Answering Your FAQs: Why does the face pop off of my brick?

Answering Your FAQs: Why does the face pop off of my brick?

Similarly to how your skin might peel due to the harsh conditions of the winter, bricks can get damaged and start to peel.

While it may seem like a cosmetic issue, bricks that are peeling or “popping off,” called spalling can indicate a much deeper problem affecting your brick structure. Today, we’ll talk about how to identify the causes of peeling brick and how to repair and prevent it in the future. 

What causes bricks to peel?

Most spalling is caused by moisture from rain, melting snow, or damp soil penetrating the surface of your bricks. The moisture gets trapped inside, then as a result of dropping temperatures, the water freezes and expands. When the temperature does go back up, the water thaws and contracts. That continual fluctuation in size due to the freezing and thawing of water within the brick’s interior causes the brick to crack and eventually the face of the brick may spall. 

This is not a hard and fast rule, however, brick spalling can also occur in other situations. First, when bricks are not manufactured well, they can sometimes be more soft and porous than is ideal for brick used in outdoor construction. Bricks like these can be used in interior construction because it won’t typically come into contact with water and freezing temperatures but when used in outdoor construction, water is able to penetrate the interior easily. Second, brick that is reclaimed or when used brick is re-layed it can lead to brick spalling. 

How to diagnose the problem causing your bricks to peel?

It’s important that before repairing your masonry you diagnose the underlying problem that is allowing moisture to get into the bricks. There’s no point in replacing the peeling bricks without resolving the problem because it’s just going to keep happening. There are certain factors that can make spalling more likely to occur:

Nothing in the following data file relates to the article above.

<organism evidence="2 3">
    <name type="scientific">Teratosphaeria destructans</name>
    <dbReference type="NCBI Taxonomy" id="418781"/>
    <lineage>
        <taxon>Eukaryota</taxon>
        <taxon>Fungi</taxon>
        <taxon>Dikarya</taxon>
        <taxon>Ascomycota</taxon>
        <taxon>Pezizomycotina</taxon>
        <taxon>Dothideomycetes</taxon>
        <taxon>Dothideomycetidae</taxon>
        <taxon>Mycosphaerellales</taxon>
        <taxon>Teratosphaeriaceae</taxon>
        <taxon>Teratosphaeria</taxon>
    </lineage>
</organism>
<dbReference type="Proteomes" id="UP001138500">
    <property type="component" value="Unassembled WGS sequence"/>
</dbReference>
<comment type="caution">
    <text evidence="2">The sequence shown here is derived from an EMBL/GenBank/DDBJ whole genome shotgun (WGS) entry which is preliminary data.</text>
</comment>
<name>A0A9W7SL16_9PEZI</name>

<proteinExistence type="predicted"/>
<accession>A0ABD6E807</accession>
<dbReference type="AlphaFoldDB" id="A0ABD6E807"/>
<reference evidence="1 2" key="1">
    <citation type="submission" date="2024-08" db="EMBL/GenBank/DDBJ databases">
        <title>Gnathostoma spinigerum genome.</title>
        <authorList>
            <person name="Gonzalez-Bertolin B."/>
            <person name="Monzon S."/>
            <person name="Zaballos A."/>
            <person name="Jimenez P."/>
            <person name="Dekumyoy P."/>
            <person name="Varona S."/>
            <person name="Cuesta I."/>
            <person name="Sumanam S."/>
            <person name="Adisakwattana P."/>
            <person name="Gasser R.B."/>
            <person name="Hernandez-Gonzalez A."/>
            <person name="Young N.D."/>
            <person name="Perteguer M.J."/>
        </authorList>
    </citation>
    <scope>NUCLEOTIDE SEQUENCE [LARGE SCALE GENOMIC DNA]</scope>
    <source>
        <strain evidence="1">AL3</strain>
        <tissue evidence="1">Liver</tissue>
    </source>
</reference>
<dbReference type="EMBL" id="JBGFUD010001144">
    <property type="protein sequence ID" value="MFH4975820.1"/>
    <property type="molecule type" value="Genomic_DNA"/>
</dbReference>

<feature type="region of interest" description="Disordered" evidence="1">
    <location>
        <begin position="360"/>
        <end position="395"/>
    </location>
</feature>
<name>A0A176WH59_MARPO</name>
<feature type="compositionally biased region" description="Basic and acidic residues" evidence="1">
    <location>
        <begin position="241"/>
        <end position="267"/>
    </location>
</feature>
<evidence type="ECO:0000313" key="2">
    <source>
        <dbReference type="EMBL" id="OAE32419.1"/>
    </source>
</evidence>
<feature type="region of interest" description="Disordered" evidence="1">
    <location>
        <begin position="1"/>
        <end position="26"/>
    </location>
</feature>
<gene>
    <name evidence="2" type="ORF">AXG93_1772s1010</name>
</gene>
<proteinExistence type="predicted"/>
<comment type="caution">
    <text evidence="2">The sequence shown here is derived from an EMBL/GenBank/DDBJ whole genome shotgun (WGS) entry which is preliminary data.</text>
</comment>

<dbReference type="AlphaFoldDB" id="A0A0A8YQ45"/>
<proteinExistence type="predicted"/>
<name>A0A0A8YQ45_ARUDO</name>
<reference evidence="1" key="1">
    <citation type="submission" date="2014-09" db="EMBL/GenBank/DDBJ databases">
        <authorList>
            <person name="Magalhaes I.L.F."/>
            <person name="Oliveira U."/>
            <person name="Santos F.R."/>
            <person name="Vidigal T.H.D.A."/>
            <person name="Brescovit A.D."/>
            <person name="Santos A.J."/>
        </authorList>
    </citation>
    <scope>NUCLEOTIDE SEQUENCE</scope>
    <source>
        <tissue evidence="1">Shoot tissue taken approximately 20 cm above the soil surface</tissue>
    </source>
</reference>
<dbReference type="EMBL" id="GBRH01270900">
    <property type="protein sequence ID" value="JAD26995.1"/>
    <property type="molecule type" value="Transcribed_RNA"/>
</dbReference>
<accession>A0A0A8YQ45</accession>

• Living in a cold climate where moisture can freeze and thaw
  • Pressure washing or sandblasting your home’s brick which can strip waterproofing sealant right off the brick
  • Utilizing used bricks as older bricks tend to be more porous
  • Leaking windows, roof, or gutters allow moisture into the home’s interior

Treating brick that’s in early-stage spalling

If you’re lucky enough to have caught spalling in its early stages, characterized by small cracks in the masonry, then the best solution will likely be to treat the brickwork with a waterproofing sealant. 

Treating brick that’s in late-stage spalling

If you’ve caught the spalling in the late stages, the masonry has likely deteriorated quite a bit so the brickwork will need to be either repaired or replaced, depending on the extent of the damage. Best case scenario you just need to replace a few bricks and maybe a couple of mortar seams. But worst case, you may have to rebuild a portion of the structure. After you do rebuild, it should be treated with waterproofing sealant. 

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